Artist: Alphonse Mucha Czech (1860-1939)
Title: Thy Kingdom Come ("Adveniat regnum tuum" Latin)
Original Lithograph, from "Le Pater"
printed by F. Champenois and
published by Henri Piazza in Paris, 1899.
Limited printing of only 510.
Ref: Alphonse Mucha: The Spirit of Art Nouveau No.72, p.222-223.
Presented in 17 x 21 in. acid free, double archival museum mat, with framing labels. Ready to frame. Shipped boxed flat.
Certificate of Authenticity.
Image Size: 10 7/8 in x 14 3/8 in 27.5 cm x 36.5 cm
Price: Temporarily out of stockI can usually source this poster. If you are interested please contact me. Greg
"Le Pater, consisted of a series of seven drawings. The seven verses of the Lord's prayer are presented with illustrations by Mucha."
"Mucha felt that 'Le Pater' was his supreme achievement as an illustrator. This is one of the most stunning series of Mucha's I have ever had, and I can assure you the pictures you see here does not do them justice. The gold inks, the subtle hues, and the complex design must be seen to be appreciated. They are in outstanding condition. The buyers of these Mucha would not be disappointed. They are truly a real treasure." Greg
The Lord's Prayer (Latin) Pater noster, qui es in cœlis; Sanctificatur nomen tuum (LP.01) Adventiat regnum tuum (LP.02) fiat voluntas tua, sicut in cœlo, et in terra Panem nostrum quotidianum da nobis hodie: Et dimitte nobis debita nostra, sicut et nos dimittimus debitoribus nostris: et ne nos inducas in tentationem: sed libera nos a malo. Quia tuum est regnum, et potentia, et Gloria, in secula... Amen.
The Lord's Prayer Words (traditional, English) Our Father, who art in heaven, Hallowed be thy name (LP.01) Thy Kingdom come, (LP.02) thy will be done on earth as it is in heaven Give us this day our daily bread. And forgive us our trespasses as we forgive those who trespass against us. And lead us not into temptation but deliver us from evil. For thine is the kingdom the power and the glory, for ever and ever... Amen. (King James Bible AD 1611)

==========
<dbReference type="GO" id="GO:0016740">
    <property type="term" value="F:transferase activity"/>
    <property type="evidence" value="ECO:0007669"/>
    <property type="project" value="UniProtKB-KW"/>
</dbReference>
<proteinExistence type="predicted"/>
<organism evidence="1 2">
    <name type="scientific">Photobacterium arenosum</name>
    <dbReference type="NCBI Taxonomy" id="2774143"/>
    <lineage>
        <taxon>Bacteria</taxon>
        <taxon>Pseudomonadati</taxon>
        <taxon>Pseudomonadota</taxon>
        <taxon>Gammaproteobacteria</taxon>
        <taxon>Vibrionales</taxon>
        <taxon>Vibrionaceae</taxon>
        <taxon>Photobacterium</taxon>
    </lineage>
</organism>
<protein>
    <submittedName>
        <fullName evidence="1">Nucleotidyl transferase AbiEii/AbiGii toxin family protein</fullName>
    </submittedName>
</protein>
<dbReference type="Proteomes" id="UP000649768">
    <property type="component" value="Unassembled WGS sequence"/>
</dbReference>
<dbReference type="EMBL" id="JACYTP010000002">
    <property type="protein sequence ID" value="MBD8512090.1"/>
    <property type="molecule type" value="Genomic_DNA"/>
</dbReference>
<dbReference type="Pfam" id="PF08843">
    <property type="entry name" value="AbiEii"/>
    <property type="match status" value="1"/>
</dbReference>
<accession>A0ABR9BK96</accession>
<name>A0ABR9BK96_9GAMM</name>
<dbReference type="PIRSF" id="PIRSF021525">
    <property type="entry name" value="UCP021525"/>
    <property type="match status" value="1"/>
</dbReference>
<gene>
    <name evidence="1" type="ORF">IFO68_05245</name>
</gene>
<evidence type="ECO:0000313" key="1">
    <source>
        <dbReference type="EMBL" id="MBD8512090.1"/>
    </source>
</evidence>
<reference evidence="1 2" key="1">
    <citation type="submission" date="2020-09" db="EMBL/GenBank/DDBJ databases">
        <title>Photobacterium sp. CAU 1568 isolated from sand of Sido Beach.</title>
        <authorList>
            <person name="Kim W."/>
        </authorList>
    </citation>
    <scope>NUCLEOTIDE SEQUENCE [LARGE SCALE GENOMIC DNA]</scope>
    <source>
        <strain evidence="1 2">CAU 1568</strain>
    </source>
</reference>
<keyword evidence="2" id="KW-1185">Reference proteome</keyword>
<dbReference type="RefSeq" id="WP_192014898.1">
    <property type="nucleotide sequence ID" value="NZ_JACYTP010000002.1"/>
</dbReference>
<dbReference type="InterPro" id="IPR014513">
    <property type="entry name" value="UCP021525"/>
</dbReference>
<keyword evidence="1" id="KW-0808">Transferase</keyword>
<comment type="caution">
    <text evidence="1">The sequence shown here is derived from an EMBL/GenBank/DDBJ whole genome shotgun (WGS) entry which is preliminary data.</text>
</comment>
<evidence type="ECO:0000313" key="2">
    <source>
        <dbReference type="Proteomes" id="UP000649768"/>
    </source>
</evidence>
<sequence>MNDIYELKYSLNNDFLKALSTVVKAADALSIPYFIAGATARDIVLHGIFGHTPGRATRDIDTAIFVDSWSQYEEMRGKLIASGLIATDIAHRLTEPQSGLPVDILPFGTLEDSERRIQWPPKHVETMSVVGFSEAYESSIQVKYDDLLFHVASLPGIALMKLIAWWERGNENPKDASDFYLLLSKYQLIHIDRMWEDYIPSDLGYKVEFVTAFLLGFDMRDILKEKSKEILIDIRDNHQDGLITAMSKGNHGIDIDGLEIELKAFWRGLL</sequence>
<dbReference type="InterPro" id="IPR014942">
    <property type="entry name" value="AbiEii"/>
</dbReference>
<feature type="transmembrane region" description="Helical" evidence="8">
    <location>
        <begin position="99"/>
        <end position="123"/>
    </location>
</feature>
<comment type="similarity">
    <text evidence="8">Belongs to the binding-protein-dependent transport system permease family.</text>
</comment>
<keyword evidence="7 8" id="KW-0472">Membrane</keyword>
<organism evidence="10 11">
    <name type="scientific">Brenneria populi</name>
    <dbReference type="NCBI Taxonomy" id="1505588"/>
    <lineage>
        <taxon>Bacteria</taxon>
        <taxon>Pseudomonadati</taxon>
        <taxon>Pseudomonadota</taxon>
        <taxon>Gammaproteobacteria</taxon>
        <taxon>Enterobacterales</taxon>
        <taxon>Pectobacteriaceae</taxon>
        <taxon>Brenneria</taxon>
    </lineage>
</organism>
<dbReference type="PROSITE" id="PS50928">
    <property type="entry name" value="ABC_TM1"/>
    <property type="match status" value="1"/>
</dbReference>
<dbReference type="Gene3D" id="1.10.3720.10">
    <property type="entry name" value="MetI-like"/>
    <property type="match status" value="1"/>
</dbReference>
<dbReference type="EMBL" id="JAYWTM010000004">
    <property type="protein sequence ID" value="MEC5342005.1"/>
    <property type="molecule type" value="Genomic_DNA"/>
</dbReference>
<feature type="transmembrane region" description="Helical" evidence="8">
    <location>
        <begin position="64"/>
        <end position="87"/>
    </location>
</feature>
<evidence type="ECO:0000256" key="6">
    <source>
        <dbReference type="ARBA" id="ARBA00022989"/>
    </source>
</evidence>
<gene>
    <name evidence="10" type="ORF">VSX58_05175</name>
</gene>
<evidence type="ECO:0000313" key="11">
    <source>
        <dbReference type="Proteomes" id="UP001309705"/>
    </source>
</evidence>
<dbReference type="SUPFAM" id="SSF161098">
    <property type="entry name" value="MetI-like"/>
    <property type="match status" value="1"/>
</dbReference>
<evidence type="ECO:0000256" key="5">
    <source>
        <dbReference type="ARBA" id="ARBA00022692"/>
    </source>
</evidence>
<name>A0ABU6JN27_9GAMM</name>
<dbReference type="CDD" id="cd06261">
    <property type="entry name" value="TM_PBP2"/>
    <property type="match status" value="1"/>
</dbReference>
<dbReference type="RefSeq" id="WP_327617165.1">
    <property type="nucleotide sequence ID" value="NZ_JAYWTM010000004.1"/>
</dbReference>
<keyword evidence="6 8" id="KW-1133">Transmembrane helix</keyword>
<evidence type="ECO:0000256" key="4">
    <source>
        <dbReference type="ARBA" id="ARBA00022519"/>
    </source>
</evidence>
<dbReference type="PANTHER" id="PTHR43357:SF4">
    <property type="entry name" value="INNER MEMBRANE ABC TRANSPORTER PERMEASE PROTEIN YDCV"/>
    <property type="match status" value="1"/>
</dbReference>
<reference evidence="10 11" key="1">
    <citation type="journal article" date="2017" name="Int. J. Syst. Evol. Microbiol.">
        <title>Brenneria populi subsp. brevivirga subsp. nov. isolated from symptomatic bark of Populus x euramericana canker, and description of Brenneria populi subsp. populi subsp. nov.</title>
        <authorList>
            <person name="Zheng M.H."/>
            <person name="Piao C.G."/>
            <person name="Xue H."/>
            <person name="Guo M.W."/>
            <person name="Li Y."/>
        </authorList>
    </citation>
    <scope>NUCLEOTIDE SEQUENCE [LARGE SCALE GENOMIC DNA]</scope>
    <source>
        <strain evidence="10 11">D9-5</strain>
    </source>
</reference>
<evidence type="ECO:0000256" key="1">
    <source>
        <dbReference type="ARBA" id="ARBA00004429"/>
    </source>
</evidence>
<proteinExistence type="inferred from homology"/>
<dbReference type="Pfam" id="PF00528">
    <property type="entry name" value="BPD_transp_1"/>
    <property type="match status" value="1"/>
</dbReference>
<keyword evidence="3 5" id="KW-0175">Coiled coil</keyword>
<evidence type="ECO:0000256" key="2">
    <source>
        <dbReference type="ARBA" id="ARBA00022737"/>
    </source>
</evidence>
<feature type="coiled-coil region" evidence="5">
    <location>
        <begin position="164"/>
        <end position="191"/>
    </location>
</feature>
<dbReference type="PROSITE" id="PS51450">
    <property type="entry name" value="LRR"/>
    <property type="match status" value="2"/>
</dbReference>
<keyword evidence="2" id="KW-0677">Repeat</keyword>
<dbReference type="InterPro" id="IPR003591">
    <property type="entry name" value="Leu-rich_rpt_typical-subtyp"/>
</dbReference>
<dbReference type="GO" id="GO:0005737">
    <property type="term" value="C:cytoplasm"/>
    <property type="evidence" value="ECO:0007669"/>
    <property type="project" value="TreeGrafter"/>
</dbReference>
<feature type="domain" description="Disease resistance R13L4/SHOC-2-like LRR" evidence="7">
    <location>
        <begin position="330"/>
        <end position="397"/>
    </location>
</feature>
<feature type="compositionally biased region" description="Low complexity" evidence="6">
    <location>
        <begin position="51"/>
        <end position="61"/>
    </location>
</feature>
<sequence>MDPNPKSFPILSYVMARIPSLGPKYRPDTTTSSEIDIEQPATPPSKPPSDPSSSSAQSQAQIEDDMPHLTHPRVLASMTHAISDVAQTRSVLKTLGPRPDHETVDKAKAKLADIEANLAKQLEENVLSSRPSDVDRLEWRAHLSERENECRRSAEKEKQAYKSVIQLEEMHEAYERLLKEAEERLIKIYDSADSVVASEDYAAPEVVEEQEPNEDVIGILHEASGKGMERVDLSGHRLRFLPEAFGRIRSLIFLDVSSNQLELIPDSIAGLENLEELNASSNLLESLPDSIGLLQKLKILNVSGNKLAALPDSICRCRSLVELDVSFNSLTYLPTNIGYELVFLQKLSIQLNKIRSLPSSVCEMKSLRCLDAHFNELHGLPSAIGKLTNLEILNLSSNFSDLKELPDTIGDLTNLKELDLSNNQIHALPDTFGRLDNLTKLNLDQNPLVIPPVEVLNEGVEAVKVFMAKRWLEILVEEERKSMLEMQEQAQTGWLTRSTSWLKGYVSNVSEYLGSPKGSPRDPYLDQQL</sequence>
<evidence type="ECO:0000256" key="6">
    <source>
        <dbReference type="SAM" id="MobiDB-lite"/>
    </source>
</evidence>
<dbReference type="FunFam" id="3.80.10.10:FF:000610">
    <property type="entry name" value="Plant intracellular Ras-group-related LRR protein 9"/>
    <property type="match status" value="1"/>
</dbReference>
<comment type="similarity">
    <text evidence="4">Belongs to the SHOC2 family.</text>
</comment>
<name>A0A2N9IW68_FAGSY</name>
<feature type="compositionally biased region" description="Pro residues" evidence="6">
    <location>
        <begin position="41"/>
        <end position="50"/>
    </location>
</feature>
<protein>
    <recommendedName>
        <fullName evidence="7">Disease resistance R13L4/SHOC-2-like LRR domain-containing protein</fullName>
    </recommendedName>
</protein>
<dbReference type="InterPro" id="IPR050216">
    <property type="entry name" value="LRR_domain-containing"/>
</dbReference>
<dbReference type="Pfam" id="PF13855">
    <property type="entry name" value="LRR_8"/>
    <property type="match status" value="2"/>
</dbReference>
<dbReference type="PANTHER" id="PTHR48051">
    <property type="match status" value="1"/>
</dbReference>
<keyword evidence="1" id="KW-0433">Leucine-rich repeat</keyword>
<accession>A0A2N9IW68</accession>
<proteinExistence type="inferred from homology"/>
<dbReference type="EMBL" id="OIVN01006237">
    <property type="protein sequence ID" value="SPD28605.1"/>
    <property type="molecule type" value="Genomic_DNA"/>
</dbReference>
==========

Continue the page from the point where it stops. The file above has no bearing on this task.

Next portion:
Que Votre regne arrive
'Thy kingdom come' from the French.
The images abound in Byzantine symbolism, executed and decorated in the very best art nouveau style.
The ornamental images of Le Pater allowed Mucha to represent the symbolism of the Lord's Prayer in the extravagantly decorative style that made him famous . . . Without exception, the French critics perceived Le Pater as a work of art in its own right, noteworthy for its imagery and vision . . . In the increasingly materialistic world, it is important for man's spiritual growth to contemplate works that are inspired by well-known text, and have the ability to enrich and invest it with additional meaning. Le Pater is one of such works; it challenges the imagination and the mind, and, as Mucha would have it, leads man towards the Light" (Le Pater, pp. 10-20).
Mucha, le pater: Illustrations pour le Notre-Père by Anna Dvorak
Anna Dvorak, the great Mucha scholar makes some excellent general observations: 'In Paris, the nineteenth century came to a close with the fireworks of the World Exhibition of 1900. Mucha had all the opportunity to prove his talent and versatility. He decorated with murals the pavilion of Bosnia and Herzegovina, and his numerous exhibition entries included his panneau decoratifs, posters, calendars, sculpture, jewelry, Documents decoratifs, Ilsee and the work on which he wanted to rest his laurels-La Pater, the illustrated Lord's Prayer.
In the context of Mucha's oeuvre, this artistic and literary work combines in a fortuitously unique way his philosophy, imagination, talent and skill, reflects his past achievements in decorative design, and is also a precursor of his future artistic developments. (Rennert/Weill )